The best poetry slam I've been to this year was in a room full of Alzheimer's patients at the East 80th Street Residence in New York City.
I sat in a circle with more than twenty senior citizens, all of them suffering from moderate to severe memory loss and other symptoms of Alzheimer's or Alzheimer's-related disease, watching spoken-word poet and author Gary Mex Glazner work the crowd. Before beginning, he walked the circle, looking deeply into the eyes of each attendee and clasping their hands. Then he started in with the poems -- all of them classics, designed to burrow deep in the memories of the bemused listeners, who responded at surprising moments.
"Tyger, Tyger --" Glazner began.
"Burning bright", a man in the back shouted out. They remember William Blake at the Assisted Living Care center on the Upper East Side, and they also remember William Shakespeare, Henry Wadsworth Longfellow, Edgar Allan Poe and Elizabeth Barrett Browning. That's really the whole concept: victims of Alzheimer's disease might not remember what they've done four hours ago, but they remember classic poetry, and anybody who doubts how much this might mean to them only has to sit in this circle and watch each person's eager, satisfied response.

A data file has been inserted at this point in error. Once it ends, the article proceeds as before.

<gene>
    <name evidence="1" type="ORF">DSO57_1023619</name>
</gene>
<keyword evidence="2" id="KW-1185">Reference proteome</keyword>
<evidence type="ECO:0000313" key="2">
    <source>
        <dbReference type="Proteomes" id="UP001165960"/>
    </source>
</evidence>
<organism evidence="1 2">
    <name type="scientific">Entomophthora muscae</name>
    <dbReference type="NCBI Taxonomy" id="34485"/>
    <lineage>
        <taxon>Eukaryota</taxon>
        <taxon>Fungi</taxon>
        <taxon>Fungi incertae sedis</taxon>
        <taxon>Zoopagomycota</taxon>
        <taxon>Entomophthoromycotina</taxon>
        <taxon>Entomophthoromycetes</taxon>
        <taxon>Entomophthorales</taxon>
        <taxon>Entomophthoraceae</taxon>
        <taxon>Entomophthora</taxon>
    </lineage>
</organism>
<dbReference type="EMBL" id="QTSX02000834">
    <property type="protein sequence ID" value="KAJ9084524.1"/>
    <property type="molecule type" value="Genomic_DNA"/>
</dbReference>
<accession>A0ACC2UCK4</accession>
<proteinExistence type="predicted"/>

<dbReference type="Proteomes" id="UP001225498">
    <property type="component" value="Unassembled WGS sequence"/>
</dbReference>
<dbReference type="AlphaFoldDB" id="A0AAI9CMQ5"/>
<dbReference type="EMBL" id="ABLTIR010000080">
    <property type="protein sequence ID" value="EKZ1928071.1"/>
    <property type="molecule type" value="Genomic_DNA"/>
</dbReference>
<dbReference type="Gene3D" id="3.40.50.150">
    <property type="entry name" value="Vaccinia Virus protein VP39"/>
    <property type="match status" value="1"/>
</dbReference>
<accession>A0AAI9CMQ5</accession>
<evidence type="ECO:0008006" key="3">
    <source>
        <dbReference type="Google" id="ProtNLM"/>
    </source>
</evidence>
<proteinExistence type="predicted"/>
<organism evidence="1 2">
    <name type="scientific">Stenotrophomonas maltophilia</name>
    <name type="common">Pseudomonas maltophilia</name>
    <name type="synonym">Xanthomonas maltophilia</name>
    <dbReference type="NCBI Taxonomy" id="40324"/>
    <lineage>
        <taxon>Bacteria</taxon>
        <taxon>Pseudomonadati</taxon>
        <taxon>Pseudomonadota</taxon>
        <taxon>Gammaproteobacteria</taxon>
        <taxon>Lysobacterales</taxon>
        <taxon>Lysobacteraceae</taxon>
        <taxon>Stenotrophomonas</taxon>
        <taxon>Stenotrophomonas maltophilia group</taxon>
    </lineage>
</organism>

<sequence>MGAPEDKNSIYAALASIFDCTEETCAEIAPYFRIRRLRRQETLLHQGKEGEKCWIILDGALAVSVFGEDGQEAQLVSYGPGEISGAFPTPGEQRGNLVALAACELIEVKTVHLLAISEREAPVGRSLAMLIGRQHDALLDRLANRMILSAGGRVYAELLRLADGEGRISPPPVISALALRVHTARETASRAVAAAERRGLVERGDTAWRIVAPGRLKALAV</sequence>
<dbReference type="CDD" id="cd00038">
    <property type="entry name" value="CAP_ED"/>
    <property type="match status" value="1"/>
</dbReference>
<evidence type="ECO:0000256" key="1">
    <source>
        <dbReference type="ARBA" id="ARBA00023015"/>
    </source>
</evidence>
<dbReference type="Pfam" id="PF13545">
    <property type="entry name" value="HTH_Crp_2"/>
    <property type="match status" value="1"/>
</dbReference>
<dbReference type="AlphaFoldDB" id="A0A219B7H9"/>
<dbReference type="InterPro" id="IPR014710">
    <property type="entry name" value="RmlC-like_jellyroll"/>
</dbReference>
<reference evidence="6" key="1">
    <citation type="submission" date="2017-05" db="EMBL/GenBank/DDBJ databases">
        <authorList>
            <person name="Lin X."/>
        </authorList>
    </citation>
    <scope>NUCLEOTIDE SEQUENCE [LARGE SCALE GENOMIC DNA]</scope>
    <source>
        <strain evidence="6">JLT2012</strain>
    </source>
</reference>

Maybe I'd come here because I remember my Grandma Jeannette's painful struggles with Alzheimer's-related syndrome. When Glazner (a longtime friend of LitKicks who can otherwise be found hosting shows at the Bowery Poetry Club or writing books for Soft Skull about living the poet's life) told me about his latest activity, I had to go see a session for myself.
Like any good slam poet, Glazner doesn't work in isolation; he'd brought a gang of eager young poets from Study Abroad on Bowery's "Summer Institute of Social Justice and Applied Poetics" to work this room with him, turning the session into an encounter between multiple generations. The visiting poets read some of their own work and helped keep the "call and response" going, encouraging the sometimes confused patients to repeat, respond to and cherish each individual line they heard. Cherish they did.
At the end of the 45-minute session, Glazner said we would all write our own group poem, then asked each attendee to name "the most beautiful thing you can think of". "My child's face" won by a longshot, and we never even got to hear the assembled group poem, but it didn't matter.
The Alzheimer's Poetry Project is a growing movement -- you can find more information about it here.